OTTAWA (Reuters) – A Canadian court ruling that could permit the extradition of a senior Huawei Technologies Co Ltd executive to the United States leaves Canada vulnerable to further retaliation from Beijing, analysts said.
FILE PHOTO: Crowds gather outside of B.C. Supreme Court during a hearing for Huawei Technologies Chief Financial Officer Meng Wanzhou in Vancouver, British Columbia, Canada May 27, 2020. REUTERS/Jennifer Gauthier
Huawei Chief Financial Officer Meng Wanzhou on Wednesday lost a challenge to a U.S. bid to extradite her to face bank fraud charges, a decision the Chinese embassy in Ottawa strongly denounced.
For Canada, the stakes are high. After Meng’s arrest in Vancouver in December 2018, China detained two Canadian citizens on state security charges and blocked imports of some canola seed.
This month, China’s CanSino Biologics Inc (6185.HK) began working with the country’s National Research Council to “pave the way” for future COVID-19 vaccine trials in Canada, and China has been supplying the country with personal protection equipment during the outbreak.
“If China decides to cut us off from those kinds of things, people will die,” said Stephanie Carvin, an assistant professor and security expert at Ottawa’s Carleton University.
“My very strong concern is that cooperation goes away very quickly, and it leaves us in a very bad position,” she added.
Guy Saint-Jacques, a former Canadian ambassador to China, forecast Beijing would announce a trial date for the two Canadian citizens it is holding, as well as taking more punitive trade measures.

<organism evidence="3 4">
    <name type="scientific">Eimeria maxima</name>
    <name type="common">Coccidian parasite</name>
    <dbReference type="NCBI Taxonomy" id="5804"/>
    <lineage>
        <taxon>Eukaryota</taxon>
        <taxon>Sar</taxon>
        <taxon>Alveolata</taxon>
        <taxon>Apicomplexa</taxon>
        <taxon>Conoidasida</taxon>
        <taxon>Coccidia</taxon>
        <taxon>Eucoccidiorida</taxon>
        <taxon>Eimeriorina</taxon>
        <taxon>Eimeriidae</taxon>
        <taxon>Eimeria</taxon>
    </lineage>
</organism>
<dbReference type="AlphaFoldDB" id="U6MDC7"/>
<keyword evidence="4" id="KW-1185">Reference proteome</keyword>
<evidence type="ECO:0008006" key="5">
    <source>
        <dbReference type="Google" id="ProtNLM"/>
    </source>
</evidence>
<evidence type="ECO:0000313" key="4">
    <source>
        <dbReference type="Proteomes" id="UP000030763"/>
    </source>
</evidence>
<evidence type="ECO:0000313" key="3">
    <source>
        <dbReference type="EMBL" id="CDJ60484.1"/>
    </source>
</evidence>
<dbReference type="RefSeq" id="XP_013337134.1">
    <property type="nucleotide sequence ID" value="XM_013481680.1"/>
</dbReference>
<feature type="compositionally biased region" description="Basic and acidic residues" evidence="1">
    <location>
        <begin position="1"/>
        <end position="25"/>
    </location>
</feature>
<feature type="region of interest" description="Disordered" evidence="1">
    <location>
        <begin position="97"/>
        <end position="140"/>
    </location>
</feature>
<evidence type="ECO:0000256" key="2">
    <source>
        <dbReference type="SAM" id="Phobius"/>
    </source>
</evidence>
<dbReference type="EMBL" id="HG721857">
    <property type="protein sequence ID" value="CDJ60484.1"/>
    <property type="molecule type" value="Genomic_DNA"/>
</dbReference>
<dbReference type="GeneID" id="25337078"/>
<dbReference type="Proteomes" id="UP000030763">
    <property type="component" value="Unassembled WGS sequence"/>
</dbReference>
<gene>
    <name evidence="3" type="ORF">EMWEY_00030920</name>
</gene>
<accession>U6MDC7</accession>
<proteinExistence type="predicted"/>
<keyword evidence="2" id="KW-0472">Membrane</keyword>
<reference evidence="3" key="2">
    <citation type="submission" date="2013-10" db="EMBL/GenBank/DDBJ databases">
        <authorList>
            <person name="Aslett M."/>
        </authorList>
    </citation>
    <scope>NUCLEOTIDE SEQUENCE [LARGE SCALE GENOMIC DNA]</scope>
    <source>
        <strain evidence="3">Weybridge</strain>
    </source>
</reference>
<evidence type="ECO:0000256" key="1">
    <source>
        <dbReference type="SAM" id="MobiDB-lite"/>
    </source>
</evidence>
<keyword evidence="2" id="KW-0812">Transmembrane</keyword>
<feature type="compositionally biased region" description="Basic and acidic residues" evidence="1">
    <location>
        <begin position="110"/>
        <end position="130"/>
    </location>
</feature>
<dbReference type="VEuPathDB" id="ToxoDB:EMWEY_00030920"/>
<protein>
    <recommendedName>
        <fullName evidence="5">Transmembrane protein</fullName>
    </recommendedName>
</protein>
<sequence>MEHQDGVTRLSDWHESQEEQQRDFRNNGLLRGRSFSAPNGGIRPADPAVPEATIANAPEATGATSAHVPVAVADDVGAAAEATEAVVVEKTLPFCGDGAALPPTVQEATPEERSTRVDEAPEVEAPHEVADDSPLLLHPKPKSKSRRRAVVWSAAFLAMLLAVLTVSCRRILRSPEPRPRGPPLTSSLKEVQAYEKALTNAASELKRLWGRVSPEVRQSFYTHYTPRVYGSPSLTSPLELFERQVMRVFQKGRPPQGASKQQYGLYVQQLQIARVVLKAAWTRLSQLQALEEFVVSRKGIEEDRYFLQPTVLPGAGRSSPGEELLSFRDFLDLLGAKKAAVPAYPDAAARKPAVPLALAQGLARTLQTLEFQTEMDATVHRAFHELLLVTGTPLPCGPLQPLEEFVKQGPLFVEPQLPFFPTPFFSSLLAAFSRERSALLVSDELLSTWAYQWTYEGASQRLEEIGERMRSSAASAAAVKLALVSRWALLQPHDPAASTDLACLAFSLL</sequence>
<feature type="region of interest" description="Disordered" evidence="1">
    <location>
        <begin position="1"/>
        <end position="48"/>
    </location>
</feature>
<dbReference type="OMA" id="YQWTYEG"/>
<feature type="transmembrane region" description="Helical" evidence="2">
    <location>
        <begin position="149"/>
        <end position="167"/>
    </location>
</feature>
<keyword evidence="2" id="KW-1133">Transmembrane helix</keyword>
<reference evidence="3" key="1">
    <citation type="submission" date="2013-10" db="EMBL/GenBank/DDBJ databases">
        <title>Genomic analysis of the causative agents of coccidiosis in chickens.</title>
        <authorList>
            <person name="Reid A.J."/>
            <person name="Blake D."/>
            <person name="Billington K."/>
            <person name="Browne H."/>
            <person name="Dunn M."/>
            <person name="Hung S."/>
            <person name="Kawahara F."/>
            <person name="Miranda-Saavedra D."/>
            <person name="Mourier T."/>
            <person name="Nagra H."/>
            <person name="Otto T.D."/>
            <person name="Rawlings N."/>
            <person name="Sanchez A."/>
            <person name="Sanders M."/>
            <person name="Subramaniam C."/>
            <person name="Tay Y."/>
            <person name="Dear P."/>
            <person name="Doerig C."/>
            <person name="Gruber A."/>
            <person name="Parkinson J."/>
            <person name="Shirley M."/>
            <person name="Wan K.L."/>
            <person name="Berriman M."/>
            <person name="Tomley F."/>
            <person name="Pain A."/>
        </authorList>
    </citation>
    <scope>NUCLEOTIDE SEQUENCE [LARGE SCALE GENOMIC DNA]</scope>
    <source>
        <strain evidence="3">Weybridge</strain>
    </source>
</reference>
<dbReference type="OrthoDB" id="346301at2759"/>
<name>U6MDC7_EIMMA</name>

“(Chinese President) Xi Jinping will want to appear strong and will want to be seen as acting against Canada,” he told the Canadian Broadcasting Corp.
Foreign Minister Francois-Philippe Champagne said on Wednesday he hoped the two countries can continue to “cooperate in areas of mutual interest” as he again called for the immediate release of citizens Michael Kovrig and Michael Spavor.
“There are a lot of issues in play,” said Roland Paris, a former foreign policy adviser to Prime Minister Justin Trudeau and professor of international affairs at University of Ottawa.
Managing relations with China is like “walking the razor’s edge,” he said.
“Our approach to China is one that is not naive and… we’re not afraid to take a strong line and a firm line when we need to,” said a government source in Ottawa, who requested anonymity given the sensitivity of the situation.
University of British Columbia professor Paul Evans predicted the two detainees would remain behind bars for some time yet.
The ruling “isn’t going to make life easier for the two Michaels,” he said.
Reporting by David Ljunggren; editing by Steve Scherer and Marguerita Choy